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South Carolina
Judicial Department
3747 - RIM Associates v. Blackwell

In The Court of Appeals

RIM Associates, a South Carolina general partnership,        Respondent,


John E. Blackwell,        Appellant.

Appeal From Charleston County
Roger M. Young, Circuit Court Judge

Opinion No. 3747
Heard October 8, 2003 – Filed February 23, 2004
Withdrawn, Substituted and Re-Filed May 14, 2004  


G. Dana Sinkler, Mark S. Sharpe, Paul E. Tinkler, and R. Bruce Wallace, all of Charleston, for Appellant.

Richard S. Rosen and Daniel F. Blanchard, III, both of Charleston, for Respondent.

BEATTY, J.: RIM Associates, a South Carolina general partnership, sued John Blackwell, a partner, seeking contribution for a partnership debt the partnership had incurred as a result of a debt owed to Blackwell. The trial court ordered Blackwell to make a contribution. We reverse.          


John Blackwell’s company, R.I. of North Charleston (“R.I.”), owned a Ramada Inn. In 1985, Everett Smith, Joe Edens and James Finley (“the partners”) decided to purchase the hotel.  Blackwell agreed to sell the hotel for 4.575 million dollars. As part of the purchase price, R.I. accepted a note of 1.3 million dollars (“the Blackwell note”). Blackwell also received a twenty-five percent partnership interest in RIM Associates (“RIM”), the partnership formed by Blackwell and the partners “to invest in, own, and operate” the hotel. The partners financed the transaction by taking out a bank loan for the 3.275 million dollar balance owed to Blackwell. The partners did not place any capital in the transaction, but they guaranteed seventy-five percent of the Blackwell note.

RIM fell behind on its payments on the Blackwell note and, in 1989, Blackwell and RIM renegotiated its terms. Blackwell extended the maturity date of the Blackwell note and the partners guaranteed it one hundred percent. The parties contemporaneously entered into an indemnification agreement (“the 1989 agreement”) that provided in part:

The Partners acknowledge and agree that each Partner, as the owner of a twenty-five (25%) interest in the Partnership, is responsible for twenty-five (25%) of the Partnership indebtedness and each Partner agrees to indemnify and hold the others harmless from liability for such Partner’s share of any such indebtedness . . . .

Edens, Smith, and Finley have, in the Note Modification, agreed to jointly and severally guarantee the payment of the Note in its entirety.  It is agreed, however, that the indebtedness evidenced by the Note and any other Partnership indebtedness in excess of the amounts above set forth shall remain Partnership debts, the payment of which shall continue to be the obligation of the Partnership, but Blackwell shall have no personal liability therefor other than to the extent of his interest in the Partnership and Edens, Smith and Finley shall not have the right to require contribution from Blackwell on account of any payment which they may have to make on the Note. Any such payment(s) shall be deemed to be a capital contribution(s) to the Partnership by the party making the same. [1]

(emphasis added).

Notwithstanding the 1989 agreement, RIM again fell behind on its payments.  In 1997, Blackwell sued the partners for repayment as guarantors of the Blackwell note. The partners brought a third party complaint against RIM, seeking indemnification for the amounts due under the Blackwell note. The partners then caused RIM to bring suit against Blackwell seeking contribution from him in case RIM was required to indemnify the partners.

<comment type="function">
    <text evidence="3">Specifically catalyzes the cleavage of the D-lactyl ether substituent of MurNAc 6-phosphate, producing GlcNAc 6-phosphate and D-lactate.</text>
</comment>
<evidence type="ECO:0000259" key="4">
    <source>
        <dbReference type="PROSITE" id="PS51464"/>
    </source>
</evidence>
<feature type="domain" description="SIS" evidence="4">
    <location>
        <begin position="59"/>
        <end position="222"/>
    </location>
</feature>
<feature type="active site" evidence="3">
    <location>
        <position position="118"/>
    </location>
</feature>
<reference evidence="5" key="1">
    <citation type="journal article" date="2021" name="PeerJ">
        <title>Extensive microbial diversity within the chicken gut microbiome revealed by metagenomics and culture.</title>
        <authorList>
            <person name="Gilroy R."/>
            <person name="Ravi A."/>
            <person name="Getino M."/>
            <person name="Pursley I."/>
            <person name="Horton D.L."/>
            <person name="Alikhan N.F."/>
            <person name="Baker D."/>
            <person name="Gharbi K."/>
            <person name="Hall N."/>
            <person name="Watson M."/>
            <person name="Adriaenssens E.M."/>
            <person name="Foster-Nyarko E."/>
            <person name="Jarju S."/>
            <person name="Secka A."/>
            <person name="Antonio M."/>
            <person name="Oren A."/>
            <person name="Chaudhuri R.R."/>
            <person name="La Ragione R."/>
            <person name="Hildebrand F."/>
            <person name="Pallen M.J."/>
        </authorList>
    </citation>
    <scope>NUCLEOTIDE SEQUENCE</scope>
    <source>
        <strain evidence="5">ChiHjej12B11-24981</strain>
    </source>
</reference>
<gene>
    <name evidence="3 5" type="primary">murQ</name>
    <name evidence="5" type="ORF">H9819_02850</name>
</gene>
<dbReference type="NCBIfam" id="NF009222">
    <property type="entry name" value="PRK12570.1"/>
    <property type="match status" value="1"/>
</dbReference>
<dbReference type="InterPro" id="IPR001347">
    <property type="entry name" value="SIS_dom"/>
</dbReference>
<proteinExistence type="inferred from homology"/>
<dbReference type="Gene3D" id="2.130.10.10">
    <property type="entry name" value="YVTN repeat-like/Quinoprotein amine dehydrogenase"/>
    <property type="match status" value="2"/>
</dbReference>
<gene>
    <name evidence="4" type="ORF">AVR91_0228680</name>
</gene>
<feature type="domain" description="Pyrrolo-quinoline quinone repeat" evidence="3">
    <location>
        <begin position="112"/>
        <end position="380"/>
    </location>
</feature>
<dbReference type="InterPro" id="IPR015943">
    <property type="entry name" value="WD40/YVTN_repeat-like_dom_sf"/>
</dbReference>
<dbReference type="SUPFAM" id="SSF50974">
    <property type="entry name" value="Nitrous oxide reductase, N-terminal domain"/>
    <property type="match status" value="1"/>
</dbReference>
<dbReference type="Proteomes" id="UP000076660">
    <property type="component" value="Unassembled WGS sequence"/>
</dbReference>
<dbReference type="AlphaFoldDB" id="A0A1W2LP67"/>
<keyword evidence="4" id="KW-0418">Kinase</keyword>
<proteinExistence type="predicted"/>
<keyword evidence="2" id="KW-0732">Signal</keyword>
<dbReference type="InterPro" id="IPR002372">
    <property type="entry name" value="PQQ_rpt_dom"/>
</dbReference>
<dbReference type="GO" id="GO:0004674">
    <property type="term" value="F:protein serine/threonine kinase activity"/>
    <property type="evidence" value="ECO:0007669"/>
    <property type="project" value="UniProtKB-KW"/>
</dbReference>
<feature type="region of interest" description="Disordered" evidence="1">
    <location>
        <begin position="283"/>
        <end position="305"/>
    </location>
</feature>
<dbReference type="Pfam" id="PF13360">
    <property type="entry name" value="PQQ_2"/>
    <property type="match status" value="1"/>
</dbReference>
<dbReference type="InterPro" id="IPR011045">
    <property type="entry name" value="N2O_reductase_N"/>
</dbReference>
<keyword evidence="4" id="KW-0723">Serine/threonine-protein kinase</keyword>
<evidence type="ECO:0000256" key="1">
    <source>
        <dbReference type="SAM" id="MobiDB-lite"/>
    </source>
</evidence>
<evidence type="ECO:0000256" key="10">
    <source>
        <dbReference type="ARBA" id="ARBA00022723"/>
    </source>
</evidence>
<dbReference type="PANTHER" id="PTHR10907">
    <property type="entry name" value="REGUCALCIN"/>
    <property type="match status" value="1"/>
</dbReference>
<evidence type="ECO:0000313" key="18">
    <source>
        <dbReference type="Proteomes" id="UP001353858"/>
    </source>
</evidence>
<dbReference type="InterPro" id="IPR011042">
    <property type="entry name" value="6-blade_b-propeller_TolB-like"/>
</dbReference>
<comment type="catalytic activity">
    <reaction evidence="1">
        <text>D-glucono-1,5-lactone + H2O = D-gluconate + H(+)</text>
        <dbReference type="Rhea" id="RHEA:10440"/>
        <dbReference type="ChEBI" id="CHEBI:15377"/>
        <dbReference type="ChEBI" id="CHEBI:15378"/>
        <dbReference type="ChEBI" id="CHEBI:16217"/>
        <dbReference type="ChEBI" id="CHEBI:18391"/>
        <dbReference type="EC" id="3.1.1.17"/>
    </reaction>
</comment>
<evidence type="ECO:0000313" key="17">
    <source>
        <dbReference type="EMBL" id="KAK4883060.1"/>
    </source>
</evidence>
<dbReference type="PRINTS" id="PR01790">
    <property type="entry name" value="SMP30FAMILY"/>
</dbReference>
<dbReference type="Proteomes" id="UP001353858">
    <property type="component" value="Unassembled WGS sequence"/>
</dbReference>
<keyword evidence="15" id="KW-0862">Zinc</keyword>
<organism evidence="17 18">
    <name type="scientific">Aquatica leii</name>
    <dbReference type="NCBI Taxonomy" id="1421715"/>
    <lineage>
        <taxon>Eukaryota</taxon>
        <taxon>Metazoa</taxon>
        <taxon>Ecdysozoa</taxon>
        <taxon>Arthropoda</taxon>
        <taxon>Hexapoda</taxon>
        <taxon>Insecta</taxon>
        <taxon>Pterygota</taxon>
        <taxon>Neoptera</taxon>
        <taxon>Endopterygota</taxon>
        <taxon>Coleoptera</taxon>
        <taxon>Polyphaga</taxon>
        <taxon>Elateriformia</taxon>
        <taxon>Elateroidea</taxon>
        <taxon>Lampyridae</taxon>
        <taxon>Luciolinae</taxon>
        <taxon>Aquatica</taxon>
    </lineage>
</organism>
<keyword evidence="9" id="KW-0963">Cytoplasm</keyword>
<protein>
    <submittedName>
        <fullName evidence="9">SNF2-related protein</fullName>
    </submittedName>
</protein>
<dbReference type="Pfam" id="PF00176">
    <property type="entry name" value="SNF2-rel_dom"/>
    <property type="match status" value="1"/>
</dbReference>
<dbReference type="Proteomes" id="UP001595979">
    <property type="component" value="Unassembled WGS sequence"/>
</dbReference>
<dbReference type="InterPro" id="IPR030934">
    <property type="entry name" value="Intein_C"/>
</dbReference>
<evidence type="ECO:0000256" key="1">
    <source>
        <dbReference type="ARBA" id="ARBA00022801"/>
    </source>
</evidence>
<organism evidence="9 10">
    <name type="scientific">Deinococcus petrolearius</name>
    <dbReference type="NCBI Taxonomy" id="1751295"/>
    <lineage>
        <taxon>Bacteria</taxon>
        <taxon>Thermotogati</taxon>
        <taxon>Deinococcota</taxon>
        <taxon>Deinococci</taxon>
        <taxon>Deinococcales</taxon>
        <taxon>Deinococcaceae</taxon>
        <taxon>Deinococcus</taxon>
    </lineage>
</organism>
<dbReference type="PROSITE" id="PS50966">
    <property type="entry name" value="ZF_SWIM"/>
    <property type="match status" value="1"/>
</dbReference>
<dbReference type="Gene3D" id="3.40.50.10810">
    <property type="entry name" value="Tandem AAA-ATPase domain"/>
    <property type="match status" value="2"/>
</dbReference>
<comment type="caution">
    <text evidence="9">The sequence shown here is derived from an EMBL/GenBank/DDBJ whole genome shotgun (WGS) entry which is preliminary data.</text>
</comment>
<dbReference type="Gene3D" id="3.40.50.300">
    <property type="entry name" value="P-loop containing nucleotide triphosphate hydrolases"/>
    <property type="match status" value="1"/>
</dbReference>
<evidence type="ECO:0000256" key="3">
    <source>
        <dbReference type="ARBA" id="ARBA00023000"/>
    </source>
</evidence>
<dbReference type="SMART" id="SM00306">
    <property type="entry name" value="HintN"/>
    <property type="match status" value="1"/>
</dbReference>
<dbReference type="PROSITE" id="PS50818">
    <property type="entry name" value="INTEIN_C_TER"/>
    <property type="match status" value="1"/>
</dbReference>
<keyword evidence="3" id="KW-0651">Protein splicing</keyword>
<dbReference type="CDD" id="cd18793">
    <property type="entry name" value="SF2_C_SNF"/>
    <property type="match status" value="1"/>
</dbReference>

The parties reached a settlement in April or June of 1999 (“the 1999 settlement”). The 1999 settlement provided in part:

1)  The guarantors would pay $2 million including principal, interest, attorney’s fees, and costs, to John and Hazel Blackwell.  John and Hazel will satisfy the Note. 

2)  All of the pending litigation against John and Hazel Blackwell will be dismissed with prejudice.

3)  John Blackwell will remain in the Partnership. 

4)   The Partnership will not attempt to borrow the money to pay John and Hazel except with the prior written approval of John Blackwell.

(emphasis added).

Following the court-ordered 1999 settlement, Blackwell moved to amend the order to include that “John Blackwell cannot be required to respond to a capital call as a result of the settlement found by the Court.”  The judge refused, reasoning that “[the] issue may have been raised by [Blackwell] but it is a post-settlement issue and not properly before this court at this time.” On July 14, Edens and Smith paid two million dollars pursuant to the 1999 settlement. Finley did not contribute any funds. [2]

On August 5, the trial judge ordered “[t]he action . . . ended and dismissed with prejudice as [to] all parties.” RIM moved to amend the order. As a result, the trial judge rescinded that order and issued a second order that dismissed with prejudice all causes of action “by and against” Blackwell “asserted within the action,” all claims by RIM “in the Amended Fourth Party Complaint,” and all actions by Blackwell. The trial judge also dismissed all actions by the individual partners Eden, Smith, and Finley against RIM but without prejudice.

In April 2000, RIM sued Blackwell. RIM’s Amended Complaint claimed breach of the partnership agreement and sought contribution and specific performance.  Following a bench trial, the court found:

The Partnership did not “borrow” the money to pay the settlement in violation of the settlement agreement and did not receive monies from Smith and Edens.